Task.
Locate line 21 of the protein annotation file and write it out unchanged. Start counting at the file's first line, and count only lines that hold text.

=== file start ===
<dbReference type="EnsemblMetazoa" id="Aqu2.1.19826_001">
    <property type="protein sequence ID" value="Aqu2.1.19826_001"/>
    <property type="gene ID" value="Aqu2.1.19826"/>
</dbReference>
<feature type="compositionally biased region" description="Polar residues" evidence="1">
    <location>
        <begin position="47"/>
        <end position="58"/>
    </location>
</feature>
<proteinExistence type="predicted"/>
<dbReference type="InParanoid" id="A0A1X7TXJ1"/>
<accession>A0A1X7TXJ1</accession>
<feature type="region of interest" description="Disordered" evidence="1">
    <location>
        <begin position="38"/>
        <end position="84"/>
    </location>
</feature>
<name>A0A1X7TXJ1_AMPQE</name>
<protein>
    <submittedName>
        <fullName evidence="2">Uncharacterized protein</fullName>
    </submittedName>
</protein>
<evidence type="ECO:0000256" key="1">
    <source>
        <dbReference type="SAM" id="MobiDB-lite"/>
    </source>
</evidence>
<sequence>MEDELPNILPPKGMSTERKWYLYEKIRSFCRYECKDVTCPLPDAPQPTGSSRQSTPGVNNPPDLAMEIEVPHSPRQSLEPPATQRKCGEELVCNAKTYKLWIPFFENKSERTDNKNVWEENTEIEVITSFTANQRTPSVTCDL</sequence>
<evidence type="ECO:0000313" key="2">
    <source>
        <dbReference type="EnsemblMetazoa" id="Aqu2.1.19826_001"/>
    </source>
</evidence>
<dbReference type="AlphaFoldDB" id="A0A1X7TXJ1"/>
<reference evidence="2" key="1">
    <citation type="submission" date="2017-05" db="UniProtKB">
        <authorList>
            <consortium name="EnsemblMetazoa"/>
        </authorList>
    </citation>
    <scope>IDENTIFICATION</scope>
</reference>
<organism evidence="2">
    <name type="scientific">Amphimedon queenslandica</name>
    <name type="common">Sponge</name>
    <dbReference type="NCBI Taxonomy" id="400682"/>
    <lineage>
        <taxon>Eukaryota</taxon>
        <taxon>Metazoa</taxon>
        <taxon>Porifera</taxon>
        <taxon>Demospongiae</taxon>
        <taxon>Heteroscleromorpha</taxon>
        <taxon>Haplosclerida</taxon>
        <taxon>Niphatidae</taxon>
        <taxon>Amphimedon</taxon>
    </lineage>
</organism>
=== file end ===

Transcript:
<protein>